If I had to name all the things I’d rather do than golf, I’d never get around to anything else. Don’t have the body for it, don’t have the patience, didn’t learn it when I was young.
Scott Rohrer marks his ball for play. He’s not interested in excuses.
Rohrer, 23, took up the game at age 7 when experts told his parents, Jeff and Elizabeth, that individual sports best suit autistic children. All he’s done since is play with Tiger Woods, battle major championship courses, rewrite record books and card a lifelong bond with dad to leave us all longing for a mulligan.
“From the first time he picked up a golf club, that was it,” Elizabeth says. “He was just a natural.”
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The only handicap out here is mine, and it’s balloon-ish. I play golf as often as I do the oboe or pro field hockey. Rohrer might drive a ball 280 or 300 yards. I might drive one into 300 yards.
Blowers finished clearing dew-drenched tees for our daybreak flight. Songbirds serenade. Dawn atop River Hills Country Club fairways is a gorgeous use of two hours, if ever I’ll find them. Scott and Jeff vanish drives into the morning mist. I barely carry the tee box I should be using from the back one.
“We’ll just pick yours up,” Jeff says.
We’re inventing an entirely new format. Nine holes of a match play/best ball hybrid where I play from my shots until I can’t find or justify them, and Scott’s otherwise. He pars the first. I’ve yet to land the green. He’s up.
We both earn merit badges for all the time spent in the woods on the second. I take a drop. He doesn’t. It’s an empty point given the resolve I’m witnessing. He’d pinball every inbounds oak before settling for an easy out. He isn’t into easy.
“I’m pretty used to it by now,” Scott says.
What he’s most used to is having his picture taken with a new trophy. Special Olympics events aren’t shy for handing out awards, but Rohrer gives them reason. Since 2005 he’s won six solo or team gold medals. That’s without playing one year, and being disqualified for dad’s rule infraction another.
In 2010, he shot the first ever subpar round, 71, and set a new 54-hole record by 15 shots. This year brought more than 200 players. Rohrer won by 24 shots. He once led an event by 18 strokes after two rounds, so tournament suits went ahead and created another division just for him.
Yet here we are all square. On the par three third I iron one crazy short, but unimaginably straight. I’m good for a couple such shots a decade. Three hacks later I’ll sink a four-footer to halve the hole.
Suddenly golf isn’t seeming so bad. A flickering gold floor beneath black walnut branches, sunrise haze on a down slope drive, heavens opening to a cotton-candy, dogleg sky – it’s darn near poetic.
“I love the drive, that first shot,” Scott says. “I can be so mad and hit that good shot and it doesn’t matter.”
His good feeling lasts longer than mine. Tied after three, Rohrer never worse than bogeys heading into the clubhouse. I spend the rest of my day like the rookie bait hand on a deep sea boat – slice and hook, slice and hook. Some people play hooky from work to golf. I’m filing for hardship pay.
The holdout is seven, where we match bogeys. Then on nine I’m playing my own shot again, my second straight drive of the round. I butcher several approaches before Scott chips in from off the green to end it.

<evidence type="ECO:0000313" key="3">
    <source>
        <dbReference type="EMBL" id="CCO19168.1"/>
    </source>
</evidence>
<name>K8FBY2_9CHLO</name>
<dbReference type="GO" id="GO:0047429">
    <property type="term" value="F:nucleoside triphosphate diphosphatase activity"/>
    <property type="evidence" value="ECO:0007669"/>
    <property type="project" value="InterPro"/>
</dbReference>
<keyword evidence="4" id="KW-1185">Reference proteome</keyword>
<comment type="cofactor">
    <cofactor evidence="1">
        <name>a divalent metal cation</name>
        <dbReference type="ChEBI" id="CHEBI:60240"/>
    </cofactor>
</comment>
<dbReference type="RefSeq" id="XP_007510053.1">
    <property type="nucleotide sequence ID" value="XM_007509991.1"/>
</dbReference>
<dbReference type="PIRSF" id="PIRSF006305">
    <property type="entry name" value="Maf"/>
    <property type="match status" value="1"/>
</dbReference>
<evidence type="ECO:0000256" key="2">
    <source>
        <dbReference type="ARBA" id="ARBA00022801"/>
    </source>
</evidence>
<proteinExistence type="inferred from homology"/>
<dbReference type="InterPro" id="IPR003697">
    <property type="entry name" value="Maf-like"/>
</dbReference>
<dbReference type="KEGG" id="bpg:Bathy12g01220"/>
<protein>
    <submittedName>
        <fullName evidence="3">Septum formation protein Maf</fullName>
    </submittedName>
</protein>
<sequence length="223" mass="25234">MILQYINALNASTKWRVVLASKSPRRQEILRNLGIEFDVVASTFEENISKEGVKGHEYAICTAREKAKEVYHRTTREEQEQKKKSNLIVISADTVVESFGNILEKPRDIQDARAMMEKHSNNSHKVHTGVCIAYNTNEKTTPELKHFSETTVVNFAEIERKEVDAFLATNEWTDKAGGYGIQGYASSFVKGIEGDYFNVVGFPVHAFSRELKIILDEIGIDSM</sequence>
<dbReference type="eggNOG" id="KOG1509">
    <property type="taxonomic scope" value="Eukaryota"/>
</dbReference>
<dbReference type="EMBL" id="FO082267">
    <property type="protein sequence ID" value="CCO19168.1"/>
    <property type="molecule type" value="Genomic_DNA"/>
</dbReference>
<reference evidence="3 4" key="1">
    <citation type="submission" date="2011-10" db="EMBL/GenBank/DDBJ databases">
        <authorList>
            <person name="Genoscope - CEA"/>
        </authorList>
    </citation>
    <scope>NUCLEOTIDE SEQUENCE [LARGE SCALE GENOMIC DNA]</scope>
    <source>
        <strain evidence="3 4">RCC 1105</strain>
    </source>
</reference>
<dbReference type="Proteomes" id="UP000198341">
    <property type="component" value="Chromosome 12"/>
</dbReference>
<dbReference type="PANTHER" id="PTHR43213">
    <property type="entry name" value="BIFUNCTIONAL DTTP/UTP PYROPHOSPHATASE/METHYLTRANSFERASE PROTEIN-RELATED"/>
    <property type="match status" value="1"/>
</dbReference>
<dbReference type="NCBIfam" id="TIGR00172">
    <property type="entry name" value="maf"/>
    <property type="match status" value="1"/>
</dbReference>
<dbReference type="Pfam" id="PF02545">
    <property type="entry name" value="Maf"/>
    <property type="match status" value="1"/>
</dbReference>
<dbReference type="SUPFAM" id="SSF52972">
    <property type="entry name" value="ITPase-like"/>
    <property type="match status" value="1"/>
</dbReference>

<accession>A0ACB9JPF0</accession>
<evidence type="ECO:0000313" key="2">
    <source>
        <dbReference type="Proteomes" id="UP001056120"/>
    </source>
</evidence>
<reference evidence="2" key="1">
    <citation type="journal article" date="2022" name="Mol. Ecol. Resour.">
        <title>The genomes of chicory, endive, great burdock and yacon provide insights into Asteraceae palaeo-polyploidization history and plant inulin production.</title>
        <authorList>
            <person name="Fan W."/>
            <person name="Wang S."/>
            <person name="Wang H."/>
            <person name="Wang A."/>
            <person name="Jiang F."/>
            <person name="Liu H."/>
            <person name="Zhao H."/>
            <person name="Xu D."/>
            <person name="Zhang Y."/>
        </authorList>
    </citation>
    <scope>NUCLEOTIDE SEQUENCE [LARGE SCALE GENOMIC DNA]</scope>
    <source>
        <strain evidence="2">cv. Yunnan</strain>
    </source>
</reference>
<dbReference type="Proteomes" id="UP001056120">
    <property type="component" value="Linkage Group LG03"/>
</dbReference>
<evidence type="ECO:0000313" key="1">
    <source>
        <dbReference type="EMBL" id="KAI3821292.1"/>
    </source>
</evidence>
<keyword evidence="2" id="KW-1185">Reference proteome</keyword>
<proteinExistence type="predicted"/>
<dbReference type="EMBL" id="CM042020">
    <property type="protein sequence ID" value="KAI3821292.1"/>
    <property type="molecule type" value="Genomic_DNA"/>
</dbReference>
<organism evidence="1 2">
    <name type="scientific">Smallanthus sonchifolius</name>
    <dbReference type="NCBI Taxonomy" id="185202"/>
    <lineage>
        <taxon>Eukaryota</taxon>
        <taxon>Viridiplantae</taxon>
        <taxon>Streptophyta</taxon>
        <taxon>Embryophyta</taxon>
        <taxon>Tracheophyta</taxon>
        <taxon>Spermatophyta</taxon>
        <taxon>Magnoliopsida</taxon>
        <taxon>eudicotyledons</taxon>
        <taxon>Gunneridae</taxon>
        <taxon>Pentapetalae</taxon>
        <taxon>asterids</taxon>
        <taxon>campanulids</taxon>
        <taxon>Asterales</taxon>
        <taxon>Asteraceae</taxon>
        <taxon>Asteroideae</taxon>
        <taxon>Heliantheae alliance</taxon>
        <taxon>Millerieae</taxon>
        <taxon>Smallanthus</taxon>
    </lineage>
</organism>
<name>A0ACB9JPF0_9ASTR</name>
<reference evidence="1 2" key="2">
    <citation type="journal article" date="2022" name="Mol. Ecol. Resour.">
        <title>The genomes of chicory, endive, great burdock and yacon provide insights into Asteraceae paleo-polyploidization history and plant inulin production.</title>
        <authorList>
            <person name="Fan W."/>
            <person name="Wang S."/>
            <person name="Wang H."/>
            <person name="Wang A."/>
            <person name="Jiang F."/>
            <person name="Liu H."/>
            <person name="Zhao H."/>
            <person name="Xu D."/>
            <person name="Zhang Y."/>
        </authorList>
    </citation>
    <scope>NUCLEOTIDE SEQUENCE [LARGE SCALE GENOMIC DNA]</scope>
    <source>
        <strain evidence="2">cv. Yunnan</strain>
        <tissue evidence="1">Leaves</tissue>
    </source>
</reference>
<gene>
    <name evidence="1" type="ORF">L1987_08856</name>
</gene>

There’s no doubt Rohrer has game, but it’s the way this family goes about it. While mom caddies those Special Olympics events, dad coaches less experienced players or those with more severe limitations. Both dad and son work the family tree business four days a week – often at the country club – to play the other three.
The Rohrers are more than their low rounds and, whether they realize it, people are watching.
Taylorsville, N.C., judge Kimberly Taylor began her journey with autism as a mom, then as advocate for a host of awareness groups including the Autism Research Institute, where she sits on the national board. The most common misconception she sees is an idea that any one autistic person is just like all the rest.
Some barely function in public. Some are doctors. Almost half aren’t verbal. There are musical or artistic savants and, yes, even top notch golfers.
“There are people all across the spectrum,” Taylor said.
Standouts like Rohrer bring more attention to that spectrum than boxes full of puzzle ribbons. He’s a spokesperson for Special Olympics and autism awareness. Which is how he met and played with Woods, how he booked nine holes at Congressional Country Club.
Rohrer isn’t just a set of red and black digits on a scorecard. He doesn’t love crowds after church, but can’t stop drawing. He won’t say much to strangers, but enjoys fishing and wants to try hunting. He’s a Dale Earnhardt, Jr. and weeknight wrestling fan who loves proving that it isn’t just “special” events he’s intent on winning. He’s already just a playoff loss shy of winning a club championship – for all members.
And that 71 in Special Olympics play? It’s hardly a perfect comparison, but consider: 21 of the past 24 PGA Tour major championship winners shot at least one round of 71 or higher en route to their titles. And 71 isn’t even Rohrer’s career best round. That’s a 69.
I’m earning the Rohrer boys another day off by pruning several hardwoods on the last hole. It’s a wonder my cart didn’t come with a complementary claims adjustor. I can’t complain. It’s a spectacular morning of several sunrises – over the course, the trees, bunkers, hills, homes.
It’s light shed on far more than good golf and bad, by a more than capable young man and a family who’ll never be defined, entirely, by either.
On Your Marks Scoreboard
Competition: Special Olympics golf champion Scott Rohrer of York
Contest: Nine holes of match play golf at River Hills Country Club
Score: Rohrer won six holes to my one, and we split two more. Final score: Rohrer 7, Marks 2.